This is a very special episode because, instead of our usual expert guests, I am going to share with you a story of something I never imagined would happen in my life—

A few weeks ago, I suffered a stroke. I never imagined this would happen to me, so today’s episode is a little different — I want to share my experience, what I learned, and my advice to help you avoid something like this happening to you.

Here’s the story: In the middle of the night, I woke up feeling extremely restless and anxious. I grabbed the pillow out from under my wife’s head, apologized to her, and went back to sleep (which, in hindsight, is incredibly dangerous to do). Three hours later, our dog woke me up and I got dressed to go get him. I felt unsteady and groggy, but I had attributed that to my allergy medication. When I woke up in the morning, I opened my mouth and I noticed my speech was slurred, but I still blamed it on the medication. However, when we got downstairs and I tried to get the dog outside, I realized that I couldn’t figure out how to use the flashlight on my phone—and it all clicked together. I had had a stroke.

When you break your arm, you are able to roughly get a grasp on what the next few weeks of your recovery are going to look like, what modifications you are going to have to make, and when you get to return to normal. When you have a stroke, it is very different. I didn’t know if I’d ever be able to return to work, to keep doing this podcast, and there’s no way to know at that moment.

The day after going to the hospital and confirming that I had a stroke, they began performing some cognitive and physical therapy tests on me, and I passed. Steps have been taken that should prevent this from happening ever again, and my recovery is going well.

This experience left me with some things that are really important for me to share:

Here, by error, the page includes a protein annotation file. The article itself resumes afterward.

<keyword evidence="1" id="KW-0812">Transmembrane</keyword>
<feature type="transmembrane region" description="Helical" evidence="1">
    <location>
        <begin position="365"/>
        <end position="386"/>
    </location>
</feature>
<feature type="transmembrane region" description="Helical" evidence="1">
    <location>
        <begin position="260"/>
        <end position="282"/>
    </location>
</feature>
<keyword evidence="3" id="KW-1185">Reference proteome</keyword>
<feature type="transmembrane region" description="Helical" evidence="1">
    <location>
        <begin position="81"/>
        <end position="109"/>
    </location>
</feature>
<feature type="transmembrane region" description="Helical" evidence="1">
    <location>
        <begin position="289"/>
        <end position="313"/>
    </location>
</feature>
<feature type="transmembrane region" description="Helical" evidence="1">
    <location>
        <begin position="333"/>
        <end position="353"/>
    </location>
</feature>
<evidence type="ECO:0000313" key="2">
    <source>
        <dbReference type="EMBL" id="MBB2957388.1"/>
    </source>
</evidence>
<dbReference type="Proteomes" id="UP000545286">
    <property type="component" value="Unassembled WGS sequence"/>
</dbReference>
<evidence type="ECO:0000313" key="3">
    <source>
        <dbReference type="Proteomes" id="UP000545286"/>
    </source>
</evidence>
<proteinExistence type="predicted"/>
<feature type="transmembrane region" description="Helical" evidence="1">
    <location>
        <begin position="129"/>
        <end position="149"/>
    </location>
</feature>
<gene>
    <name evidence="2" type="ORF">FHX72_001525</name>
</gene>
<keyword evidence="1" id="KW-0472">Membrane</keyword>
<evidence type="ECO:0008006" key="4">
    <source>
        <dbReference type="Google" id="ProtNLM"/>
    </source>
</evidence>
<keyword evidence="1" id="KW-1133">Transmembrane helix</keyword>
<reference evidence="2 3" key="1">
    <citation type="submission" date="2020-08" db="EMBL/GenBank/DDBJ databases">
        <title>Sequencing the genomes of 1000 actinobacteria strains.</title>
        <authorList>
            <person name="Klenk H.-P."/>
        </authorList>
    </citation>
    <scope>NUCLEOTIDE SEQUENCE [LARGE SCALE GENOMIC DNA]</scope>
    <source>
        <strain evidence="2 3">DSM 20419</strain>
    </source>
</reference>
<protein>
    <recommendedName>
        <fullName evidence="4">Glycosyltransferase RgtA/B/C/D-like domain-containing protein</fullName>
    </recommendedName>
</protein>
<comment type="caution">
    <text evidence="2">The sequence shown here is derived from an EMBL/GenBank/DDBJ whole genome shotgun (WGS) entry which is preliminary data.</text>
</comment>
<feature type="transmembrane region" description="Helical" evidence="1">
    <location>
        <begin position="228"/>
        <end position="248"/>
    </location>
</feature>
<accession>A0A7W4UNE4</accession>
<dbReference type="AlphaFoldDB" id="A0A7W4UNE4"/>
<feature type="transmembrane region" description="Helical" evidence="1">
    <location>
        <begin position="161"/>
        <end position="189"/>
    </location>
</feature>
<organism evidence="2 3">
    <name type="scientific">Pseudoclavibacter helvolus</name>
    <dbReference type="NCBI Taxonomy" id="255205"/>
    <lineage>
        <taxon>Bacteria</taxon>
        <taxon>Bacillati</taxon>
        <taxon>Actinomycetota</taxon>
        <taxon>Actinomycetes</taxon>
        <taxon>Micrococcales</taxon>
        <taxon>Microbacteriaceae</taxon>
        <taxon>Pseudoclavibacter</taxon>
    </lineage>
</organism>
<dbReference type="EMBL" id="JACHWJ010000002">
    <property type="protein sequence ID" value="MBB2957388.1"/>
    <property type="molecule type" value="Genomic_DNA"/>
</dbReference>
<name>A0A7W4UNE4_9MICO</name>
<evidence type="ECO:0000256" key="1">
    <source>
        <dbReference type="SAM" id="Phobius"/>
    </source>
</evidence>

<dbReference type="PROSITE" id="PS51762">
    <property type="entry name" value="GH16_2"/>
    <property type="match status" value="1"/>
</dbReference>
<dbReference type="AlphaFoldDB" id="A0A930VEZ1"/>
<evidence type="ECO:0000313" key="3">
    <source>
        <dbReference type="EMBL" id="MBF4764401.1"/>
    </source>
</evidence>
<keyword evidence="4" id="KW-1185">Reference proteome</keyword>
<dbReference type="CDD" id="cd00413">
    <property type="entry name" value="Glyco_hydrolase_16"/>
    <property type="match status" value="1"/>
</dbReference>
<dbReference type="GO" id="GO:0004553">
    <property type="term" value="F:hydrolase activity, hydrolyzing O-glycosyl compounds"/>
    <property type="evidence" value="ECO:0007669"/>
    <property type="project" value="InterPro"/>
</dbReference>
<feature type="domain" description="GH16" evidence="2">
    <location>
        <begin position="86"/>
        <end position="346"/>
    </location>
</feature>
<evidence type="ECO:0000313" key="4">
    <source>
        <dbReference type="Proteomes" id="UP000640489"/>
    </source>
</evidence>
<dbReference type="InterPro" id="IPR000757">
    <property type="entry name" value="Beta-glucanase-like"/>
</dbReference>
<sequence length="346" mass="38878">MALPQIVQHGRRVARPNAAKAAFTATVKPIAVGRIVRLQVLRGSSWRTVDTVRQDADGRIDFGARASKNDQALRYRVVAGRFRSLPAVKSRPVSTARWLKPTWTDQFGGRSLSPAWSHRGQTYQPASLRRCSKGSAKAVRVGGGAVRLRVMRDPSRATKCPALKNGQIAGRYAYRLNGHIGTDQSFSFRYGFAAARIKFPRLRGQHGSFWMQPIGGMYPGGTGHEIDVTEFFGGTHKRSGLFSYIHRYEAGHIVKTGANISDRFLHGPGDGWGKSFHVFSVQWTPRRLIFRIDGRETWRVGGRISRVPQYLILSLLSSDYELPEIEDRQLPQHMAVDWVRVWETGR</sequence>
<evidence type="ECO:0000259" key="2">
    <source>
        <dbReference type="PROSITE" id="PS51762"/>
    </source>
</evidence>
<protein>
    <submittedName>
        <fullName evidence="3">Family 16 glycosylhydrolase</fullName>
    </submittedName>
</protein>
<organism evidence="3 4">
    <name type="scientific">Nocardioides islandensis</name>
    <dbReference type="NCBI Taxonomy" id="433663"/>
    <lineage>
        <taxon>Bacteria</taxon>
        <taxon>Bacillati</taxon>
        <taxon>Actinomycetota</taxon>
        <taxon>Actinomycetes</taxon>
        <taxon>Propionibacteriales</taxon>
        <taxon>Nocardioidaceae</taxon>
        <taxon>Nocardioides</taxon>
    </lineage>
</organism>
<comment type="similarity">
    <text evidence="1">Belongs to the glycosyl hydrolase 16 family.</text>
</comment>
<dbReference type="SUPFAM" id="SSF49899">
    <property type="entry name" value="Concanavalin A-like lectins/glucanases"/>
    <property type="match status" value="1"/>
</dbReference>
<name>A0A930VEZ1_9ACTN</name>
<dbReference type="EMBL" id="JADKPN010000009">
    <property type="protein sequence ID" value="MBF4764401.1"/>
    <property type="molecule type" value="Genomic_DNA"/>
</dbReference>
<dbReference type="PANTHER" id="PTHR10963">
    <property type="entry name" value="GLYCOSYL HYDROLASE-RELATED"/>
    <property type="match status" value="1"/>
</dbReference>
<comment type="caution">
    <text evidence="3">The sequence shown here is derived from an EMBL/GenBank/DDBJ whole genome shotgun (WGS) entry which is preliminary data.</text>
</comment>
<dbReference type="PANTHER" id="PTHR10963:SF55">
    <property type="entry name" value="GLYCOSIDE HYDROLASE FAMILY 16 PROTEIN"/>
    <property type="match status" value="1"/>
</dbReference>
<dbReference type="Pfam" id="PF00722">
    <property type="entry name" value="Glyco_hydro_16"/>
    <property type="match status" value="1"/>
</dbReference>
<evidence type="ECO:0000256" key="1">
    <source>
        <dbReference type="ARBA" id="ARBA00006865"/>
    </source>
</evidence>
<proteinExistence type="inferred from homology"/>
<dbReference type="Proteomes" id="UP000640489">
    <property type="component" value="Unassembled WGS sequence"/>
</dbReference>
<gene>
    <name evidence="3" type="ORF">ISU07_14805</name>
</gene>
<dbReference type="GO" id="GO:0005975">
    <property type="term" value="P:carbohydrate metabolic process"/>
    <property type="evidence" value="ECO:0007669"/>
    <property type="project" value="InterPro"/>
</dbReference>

• Like many others, I have been incredibly fearful of hospitals since the coronavirus. The precautions they were taking within the hospital, however, made me feel incredibly safe, possibly more than I would be grocery shopping. If there’s anything going on medically with you, please don’t avoid going to the hospital.
  • I felt that I was in the best shape of my life when this happened, but I had continually been working after just five hours of sleep, telling myself that if I loved what I do it’s not really work. But everything takes a toll, so make sure to take breaks and recharge yourself.

It’s hard to imagine this happening to you—I sure didn’t. But I was remarkably lucky. The stress we’re under now is extreme, and it’s important to do whatever we can to mitigate our risks. Because this could happen to anyone, and hopefully with some of this advice it won’t happen to you.

The most important thing right now is to focus on balance. And balancing all areas of your life, be it relationships, be it work, be it your side hustle, whatever you’re doing in your life. You need to control the time and control the energy spent around that so that you can be well.

Thank you for joining us on The Daily Helping with Dr. Shuster. Subscribe to the show on Apple Podcasts, Stitcher, or Google Play to download more food for the brain, knowledge from the experts, and tools to win at life.

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The Daily Helping is produced by Crate Media

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